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Discussion Starter #1
I need some advice please re replacing the front wheel bearings on my 81 Spider.

I've ordered new front wheel bearings which have arrived. I thought I'd try the inner races on the hub spindle before fitting them and although the smaller one slides on fine, the larger one (next to the oil seal) will not slide on at all (at least manually).

Is this correct?? The hub (with the old bearings still in) slides easily on and off the spindle. Clearly it won't do that with the new bearings in.

I would expect it to take rather a lot of torque on the end nut to get the hub on with the new bearings in, although the workshop manual suggests 18lbft to seat it initially.

Any help VERY MUCH appreciated!

Martin
 

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Discussion Starter #2
ps I think my terminology might be wrong. I mean I'm trying the part with the rollers on the spindle. I know the parts in the hub itself need to be drifted in carefully.
 

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ps I think my terminology might be wrong. I mean I'm trying the part with the rollers on the spindle. I know the parts in the hub itself need to be drifted in carefully.

If you have a harbor freight near by, I'd recommend this tool:
10 Piece Bearing Race and Seal Driver Set

I've used it now on 3 cars and it is a simple, high quality tool that makes placing bearings extremely easy (and does not harm the bearing surfaces).

Now to your questions... Here is a copy of area as represented by the parts catalogue:



There are two bearings, an inner and outer. each will have an outer race you tap into the hub (in which you drop the bearing), but neither should have an "inner race" as I believe that the hub spindle itself acts as that inner race.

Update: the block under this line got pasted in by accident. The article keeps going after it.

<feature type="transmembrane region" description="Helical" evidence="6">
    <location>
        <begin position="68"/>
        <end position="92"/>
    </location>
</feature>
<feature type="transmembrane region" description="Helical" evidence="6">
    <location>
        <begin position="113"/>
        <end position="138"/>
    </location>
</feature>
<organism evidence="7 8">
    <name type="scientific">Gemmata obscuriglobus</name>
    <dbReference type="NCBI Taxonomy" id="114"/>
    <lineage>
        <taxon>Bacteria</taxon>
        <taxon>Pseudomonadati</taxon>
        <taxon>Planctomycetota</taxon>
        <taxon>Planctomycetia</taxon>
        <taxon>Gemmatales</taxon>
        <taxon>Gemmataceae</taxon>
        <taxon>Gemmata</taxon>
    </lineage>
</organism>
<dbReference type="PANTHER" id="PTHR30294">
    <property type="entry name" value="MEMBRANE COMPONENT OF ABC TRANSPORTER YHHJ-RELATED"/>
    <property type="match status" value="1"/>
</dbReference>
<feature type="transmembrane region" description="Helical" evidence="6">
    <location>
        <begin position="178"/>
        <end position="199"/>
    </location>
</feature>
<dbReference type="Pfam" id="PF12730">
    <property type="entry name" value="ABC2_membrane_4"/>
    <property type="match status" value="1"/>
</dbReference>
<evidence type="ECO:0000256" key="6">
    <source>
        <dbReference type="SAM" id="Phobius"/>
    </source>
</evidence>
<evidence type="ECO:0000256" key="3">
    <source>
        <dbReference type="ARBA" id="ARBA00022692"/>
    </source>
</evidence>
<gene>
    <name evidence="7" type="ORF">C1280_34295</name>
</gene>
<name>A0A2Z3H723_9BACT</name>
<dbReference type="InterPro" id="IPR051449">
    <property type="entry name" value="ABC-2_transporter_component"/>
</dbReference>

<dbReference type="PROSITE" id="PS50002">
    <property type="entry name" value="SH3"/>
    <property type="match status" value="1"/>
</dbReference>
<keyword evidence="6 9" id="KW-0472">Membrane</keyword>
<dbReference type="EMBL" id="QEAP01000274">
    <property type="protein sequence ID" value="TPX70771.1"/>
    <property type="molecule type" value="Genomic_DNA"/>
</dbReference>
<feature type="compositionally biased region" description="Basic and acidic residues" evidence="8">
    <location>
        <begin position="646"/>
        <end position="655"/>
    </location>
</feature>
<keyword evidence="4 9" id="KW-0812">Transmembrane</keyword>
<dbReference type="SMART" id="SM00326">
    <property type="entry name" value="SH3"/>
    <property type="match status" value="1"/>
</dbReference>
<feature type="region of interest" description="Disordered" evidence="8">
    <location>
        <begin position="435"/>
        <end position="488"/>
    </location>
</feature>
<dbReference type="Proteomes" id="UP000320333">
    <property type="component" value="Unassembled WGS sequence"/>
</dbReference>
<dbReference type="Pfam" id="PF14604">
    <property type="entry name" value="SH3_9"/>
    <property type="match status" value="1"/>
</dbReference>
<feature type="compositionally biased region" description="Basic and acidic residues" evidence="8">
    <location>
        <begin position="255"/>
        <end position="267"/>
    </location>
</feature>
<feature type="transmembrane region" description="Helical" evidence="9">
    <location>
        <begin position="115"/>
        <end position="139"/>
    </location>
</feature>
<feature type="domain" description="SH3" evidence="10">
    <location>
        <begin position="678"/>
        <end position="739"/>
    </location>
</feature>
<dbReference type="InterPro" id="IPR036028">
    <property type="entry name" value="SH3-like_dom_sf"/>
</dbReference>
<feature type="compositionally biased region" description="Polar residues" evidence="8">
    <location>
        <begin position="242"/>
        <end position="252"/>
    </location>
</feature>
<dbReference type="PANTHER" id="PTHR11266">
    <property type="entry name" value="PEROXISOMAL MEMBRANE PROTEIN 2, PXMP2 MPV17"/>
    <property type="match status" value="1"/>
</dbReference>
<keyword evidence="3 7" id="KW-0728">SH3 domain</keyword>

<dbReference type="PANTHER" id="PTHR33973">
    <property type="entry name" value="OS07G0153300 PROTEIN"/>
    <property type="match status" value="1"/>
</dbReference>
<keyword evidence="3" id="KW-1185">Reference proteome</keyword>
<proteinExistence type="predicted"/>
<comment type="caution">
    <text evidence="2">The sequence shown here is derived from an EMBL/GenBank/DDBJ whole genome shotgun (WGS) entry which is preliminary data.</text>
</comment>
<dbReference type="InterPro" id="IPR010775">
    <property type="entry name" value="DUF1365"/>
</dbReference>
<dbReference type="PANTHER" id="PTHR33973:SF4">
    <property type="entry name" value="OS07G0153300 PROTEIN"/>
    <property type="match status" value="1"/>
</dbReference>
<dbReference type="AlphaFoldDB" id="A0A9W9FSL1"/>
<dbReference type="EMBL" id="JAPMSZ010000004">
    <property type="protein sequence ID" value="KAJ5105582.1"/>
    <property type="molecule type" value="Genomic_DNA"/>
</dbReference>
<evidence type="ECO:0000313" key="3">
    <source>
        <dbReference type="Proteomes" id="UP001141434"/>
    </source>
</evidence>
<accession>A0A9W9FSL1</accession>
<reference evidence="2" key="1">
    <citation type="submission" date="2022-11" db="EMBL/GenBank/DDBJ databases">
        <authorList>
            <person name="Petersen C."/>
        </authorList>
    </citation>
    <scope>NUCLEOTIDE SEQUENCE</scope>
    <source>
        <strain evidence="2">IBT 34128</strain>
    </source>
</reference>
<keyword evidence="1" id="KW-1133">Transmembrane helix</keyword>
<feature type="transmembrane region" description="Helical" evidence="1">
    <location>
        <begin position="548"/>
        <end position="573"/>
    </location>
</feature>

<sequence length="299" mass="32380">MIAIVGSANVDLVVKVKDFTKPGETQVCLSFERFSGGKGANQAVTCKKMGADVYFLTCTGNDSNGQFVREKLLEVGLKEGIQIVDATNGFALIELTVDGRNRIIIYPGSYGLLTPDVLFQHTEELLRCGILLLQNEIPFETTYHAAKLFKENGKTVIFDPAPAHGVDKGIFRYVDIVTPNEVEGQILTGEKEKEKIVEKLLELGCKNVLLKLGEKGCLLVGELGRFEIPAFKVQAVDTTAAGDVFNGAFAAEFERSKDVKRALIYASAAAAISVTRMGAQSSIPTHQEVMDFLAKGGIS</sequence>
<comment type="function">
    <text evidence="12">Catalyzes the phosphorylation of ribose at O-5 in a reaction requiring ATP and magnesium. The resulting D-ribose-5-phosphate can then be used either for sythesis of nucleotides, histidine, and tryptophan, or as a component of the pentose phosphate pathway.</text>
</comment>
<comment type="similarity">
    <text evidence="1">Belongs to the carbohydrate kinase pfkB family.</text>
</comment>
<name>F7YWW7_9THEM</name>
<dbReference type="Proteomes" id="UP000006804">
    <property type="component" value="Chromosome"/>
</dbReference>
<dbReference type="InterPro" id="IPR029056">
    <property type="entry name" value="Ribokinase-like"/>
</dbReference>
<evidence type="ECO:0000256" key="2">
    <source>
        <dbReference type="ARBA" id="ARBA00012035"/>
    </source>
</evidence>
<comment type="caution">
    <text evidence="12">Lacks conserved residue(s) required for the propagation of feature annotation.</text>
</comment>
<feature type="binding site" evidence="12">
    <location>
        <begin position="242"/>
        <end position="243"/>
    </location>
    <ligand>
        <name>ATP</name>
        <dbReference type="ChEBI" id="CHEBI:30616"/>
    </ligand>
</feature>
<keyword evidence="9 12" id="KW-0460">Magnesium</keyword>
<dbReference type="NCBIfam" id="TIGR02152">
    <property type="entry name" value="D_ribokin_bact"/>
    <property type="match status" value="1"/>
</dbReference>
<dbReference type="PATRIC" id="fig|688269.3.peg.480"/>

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Discussion Starter #4
Thanks MNVXer

Yes I got my terminology wrong. I meant the bearing itself. I'm learning as I go! I've got the old ones out now, including the races. The outer race came out with a few taps on an appropriate socket with a 6" extension. The inner one I tapped out carefully from the other side with a drift.

The old bearing has the same number as the new but is manufactured by FAG as opposed to the new one by ASK (whom I can't find anywhere on the net). The old one slips on and off the spindle easily, the new one jams solid as soon as looks at it. Too tight for my liking. I'm going to try some SKF ones just to see if it's a tolerance thing and the ASK one is underbored slightly. At this stage the extra expense is nothing to the cost of all the rebuilding I've done so far lol!

Martin
 

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I ordered a set of front bearings from rock auto at the beginning of my rebuild two years ago. I found that they didn't fit, and I kept the originals on. They were fine anyways. Perhaps the bearings are worth ordering from centerline/IAP? If you do find a good fit, I hope you list the P/N.
 

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Discussion Starter #6
Mine are showing signs of wear, with discolouration and a little scoring, so I'm going to replace. Good (?) to hear I'm not the only one to find they don't fit well. I just don't want to start cranking on the hub nut to find it all locks up and I then can't get them off to start again.

I'm in the UK so UK suppliers.

Will definitely post here with progress.

Best wishes
Martin
 

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I have found that the quality of parts sold by Highwood Alfa, Classic Alfa and Alfaholics to be generally superior to some of the stuff that is sold over here and I am often prepared to pay the extra shipping to get them from England. I am surprised if you got a poor quality part from one of those vendors.